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Murmured ConversationsA Treatise on Poetry and Buddhism by the Poet-Monk Shinkei$
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Esperanza Ramirez-Christensen

Print publication date: 2008

Print ISBN-13: 9780804748636

Published to Stanford Scholarship Online: June 2013

DOI: 10.11126/stanford/9780804748636.001.0001

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Orthodoxy and Plurality

Orthodoxy and Plurality

Chapter:
(p.173) Fifty-Two Orthodoxy and Plurality
Source:
Murmured Conversations
Publisher:
Stanford University Press
DOI:10.11126/stanford/9780804748636.003.0053

In this chapter, Shinkei talks about the notion that a style is not in accord with the Way unless it is the orthodox style. That may be true when the issue is about the language of renga, but its mind and configuration must be different. Such differences are the basis of the distinctions among the ten styles of poetry. It was Ryōshun who declared that the author who limits himself to the orthodox configuration (seichoku no sugata) will never attain the status of poet immortal (kasen). Shinkei's advocacy of plurality and difference is not an outgrowth of an ideology of freedom and individual liberty, but the logical consequence of the Buddhist philosophy of emptiness and temporality. For Shinkei, the ten styles are theoretically the various manifestations of a cosmic impersonal Mind. Linked poetry is a concrete manifestation of the truth of the unspeakable One that “grounds” plurality through the endless play of language.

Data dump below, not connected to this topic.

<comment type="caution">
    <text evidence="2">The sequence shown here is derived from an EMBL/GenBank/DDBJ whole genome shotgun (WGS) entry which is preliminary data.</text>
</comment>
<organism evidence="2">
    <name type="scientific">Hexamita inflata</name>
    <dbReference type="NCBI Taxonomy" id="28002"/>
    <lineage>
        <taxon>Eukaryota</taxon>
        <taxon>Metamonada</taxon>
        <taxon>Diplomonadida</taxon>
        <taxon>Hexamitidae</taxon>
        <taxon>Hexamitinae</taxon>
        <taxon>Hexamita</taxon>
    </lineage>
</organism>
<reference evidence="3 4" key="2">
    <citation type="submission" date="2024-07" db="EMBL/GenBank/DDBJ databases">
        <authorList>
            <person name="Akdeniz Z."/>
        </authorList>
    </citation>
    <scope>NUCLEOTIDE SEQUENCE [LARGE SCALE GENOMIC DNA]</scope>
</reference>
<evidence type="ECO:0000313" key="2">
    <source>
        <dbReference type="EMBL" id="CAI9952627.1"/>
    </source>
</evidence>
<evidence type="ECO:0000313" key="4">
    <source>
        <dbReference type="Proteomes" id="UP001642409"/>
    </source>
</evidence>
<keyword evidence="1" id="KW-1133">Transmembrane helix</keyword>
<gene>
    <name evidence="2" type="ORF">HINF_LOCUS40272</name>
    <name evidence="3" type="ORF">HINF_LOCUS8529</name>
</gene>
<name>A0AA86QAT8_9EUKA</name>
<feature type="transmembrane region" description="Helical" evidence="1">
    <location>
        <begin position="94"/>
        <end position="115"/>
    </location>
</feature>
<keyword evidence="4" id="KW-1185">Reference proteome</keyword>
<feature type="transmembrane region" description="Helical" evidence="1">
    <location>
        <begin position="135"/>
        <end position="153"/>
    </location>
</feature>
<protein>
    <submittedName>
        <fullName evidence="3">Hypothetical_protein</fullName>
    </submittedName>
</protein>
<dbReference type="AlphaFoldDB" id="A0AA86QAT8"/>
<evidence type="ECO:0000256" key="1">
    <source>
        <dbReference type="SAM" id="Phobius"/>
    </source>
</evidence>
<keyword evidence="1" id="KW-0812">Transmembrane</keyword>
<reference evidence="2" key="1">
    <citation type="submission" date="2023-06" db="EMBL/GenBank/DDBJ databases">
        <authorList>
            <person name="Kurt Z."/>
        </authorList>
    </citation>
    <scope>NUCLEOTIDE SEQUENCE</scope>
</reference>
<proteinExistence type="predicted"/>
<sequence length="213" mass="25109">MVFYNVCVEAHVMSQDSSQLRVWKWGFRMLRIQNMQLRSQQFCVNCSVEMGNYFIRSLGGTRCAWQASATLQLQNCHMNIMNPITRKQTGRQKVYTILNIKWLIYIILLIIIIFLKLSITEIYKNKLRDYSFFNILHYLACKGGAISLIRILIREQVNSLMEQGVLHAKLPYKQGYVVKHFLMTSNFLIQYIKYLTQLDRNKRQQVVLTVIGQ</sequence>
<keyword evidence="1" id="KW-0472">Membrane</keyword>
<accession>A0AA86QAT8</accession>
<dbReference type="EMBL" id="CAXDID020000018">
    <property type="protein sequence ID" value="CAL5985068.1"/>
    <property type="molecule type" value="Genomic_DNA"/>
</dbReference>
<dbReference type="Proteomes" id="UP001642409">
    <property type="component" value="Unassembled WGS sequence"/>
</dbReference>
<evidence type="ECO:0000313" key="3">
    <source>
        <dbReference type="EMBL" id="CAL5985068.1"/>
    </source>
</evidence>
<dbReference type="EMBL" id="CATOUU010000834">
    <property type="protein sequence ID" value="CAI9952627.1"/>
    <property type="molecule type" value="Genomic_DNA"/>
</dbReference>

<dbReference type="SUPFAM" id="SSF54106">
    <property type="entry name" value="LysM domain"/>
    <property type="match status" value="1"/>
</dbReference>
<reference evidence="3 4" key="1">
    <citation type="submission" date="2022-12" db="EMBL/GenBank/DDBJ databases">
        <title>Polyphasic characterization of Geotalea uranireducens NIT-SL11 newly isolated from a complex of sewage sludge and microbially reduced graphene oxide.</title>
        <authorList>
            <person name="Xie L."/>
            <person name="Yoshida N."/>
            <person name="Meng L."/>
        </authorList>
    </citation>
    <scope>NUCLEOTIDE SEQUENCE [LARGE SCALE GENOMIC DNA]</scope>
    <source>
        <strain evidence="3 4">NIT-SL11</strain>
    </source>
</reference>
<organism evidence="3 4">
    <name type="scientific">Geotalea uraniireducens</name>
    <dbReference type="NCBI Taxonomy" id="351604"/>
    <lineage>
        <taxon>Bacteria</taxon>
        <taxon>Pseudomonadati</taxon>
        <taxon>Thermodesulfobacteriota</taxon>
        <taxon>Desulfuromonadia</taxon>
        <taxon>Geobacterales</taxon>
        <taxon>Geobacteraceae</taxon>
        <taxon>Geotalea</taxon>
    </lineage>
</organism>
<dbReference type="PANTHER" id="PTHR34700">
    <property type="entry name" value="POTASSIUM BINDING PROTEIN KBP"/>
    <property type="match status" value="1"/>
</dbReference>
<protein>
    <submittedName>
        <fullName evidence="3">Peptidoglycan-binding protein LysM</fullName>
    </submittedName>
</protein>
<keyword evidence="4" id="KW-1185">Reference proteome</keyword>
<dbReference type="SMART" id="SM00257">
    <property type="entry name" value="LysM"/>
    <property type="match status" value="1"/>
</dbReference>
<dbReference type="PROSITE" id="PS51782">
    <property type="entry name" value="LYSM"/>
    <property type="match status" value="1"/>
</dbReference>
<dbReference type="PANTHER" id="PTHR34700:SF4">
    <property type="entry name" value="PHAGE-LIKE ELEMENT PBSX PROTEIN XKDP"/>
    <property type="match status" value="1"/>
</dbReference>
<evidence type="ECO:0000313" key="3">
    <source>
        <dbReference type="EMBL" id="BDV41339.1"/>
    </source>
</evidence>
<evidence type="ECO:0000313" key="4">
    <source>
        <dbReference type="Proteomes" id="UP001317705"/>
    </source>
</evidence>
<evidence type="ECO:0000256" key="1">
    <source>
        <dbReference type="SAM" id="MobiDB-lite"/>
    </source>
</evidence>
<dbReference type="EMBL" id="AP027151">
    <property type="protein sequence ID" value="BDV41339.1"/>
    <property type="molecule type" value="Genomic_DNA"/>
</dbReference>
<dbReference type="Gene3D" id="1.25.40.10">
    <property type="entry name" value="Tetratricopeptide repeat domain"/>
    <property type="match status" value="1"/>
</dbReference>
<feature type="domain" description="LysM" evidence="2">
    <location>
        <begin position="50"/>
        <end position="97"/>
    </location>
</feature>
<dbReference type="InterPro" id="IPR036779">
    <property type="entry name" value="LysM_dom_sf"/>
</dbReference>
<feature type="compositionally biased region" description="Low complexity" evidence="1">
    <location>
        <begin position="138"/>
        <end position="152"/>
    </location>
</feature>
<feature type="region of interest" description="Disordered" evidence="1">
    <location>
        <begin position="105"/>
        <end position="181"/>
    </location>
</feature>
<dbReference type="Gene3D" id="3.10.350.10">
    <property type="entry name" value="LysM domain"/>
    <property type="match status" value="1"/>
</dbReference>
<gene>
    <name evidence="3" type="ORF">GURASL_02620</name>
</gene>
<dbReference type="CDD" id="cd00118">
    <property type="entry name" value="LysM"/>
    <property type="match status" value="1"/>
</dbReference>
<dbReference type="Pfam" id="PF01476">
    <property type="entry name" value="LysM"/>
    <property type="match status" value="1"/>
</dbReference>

Keywords:   Shinkei, orthodox style, plurality, difference, Japanese poetry, renga, emptiness, temporality, linked poetry, language

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